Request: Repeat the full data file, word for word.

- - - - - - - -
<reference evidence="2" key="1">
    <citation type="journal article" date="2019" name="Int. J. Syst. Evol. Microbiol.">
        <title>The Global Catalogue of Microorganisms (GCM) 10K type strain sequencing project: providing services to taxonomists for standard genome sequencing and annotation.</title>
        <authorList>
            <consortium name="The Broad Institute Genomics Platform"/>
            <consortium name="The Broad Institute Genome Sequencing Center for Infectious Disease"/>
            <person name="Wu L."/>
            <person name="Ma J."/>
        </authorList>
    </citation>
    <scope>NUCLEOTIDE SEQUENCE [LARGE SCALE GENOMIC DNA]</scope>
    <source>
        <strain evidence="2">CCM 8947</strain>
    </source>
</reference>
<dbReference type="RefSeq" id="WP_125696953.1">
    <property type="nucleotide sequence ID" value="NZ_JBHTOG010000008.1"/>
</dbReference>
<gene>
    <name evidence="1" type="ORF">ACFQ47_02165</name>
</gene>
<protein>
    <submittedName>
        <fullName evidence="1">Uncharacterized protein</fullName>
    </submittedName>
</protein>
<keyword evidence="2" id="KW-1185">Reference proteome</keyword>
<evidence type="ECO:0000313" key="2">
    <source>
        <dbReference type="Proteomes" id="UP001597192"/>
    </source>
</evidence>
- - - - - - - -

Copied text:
<reference evidence="2" key="1">
    <citation type="journal article" date="2019" name="Int. J. Syst. Evol. Microbiol.">
        <title>The Global Catalogue of Microorganisms (GCM) 10K type strain sequencing project: providing services to taxonomists for standard genome sequencing and annotation.</title>
        <authorList>
            <consortium name="The Broad Institute Genomics Platform"/>
            <consortium name="The Broad Institute Genome Sequencing Center for Infectious Disease"/>
            <person name="Wu L."/>
            <person name="Ma J."/>
        </authorList>
    </citation>
    <scope>NUCLEOTIDE SEQUENCE [LARGE SCALE GENOMIC DNA]</scope>
    <source>
        <strain evidence="2">CCM 8947</strain>
    </source>
</reference>
<dbReference type="RefSeq" id="WP_125696953.1">
    <property type="nucleotide sequence ID" value="NZ_JBHTOG010000008.1"/>
</dbReference>
<gene>
    <name evidence="1" type="ORF">ACFQ47_02165</name>
</gene>
<protein>
    <submittedName>
        <fullName evidence="1">Uncharacterized protein</fullName>
    </submittedName>
</protein>
<keyword evidence="2" id="KW-1185">Reference proteome</keyword>
<evidence type="ECO:0000313" key="2">
    <source>
        <dbReference type="Proteomes" id="UP001597192"/>
    </source>
</evidence>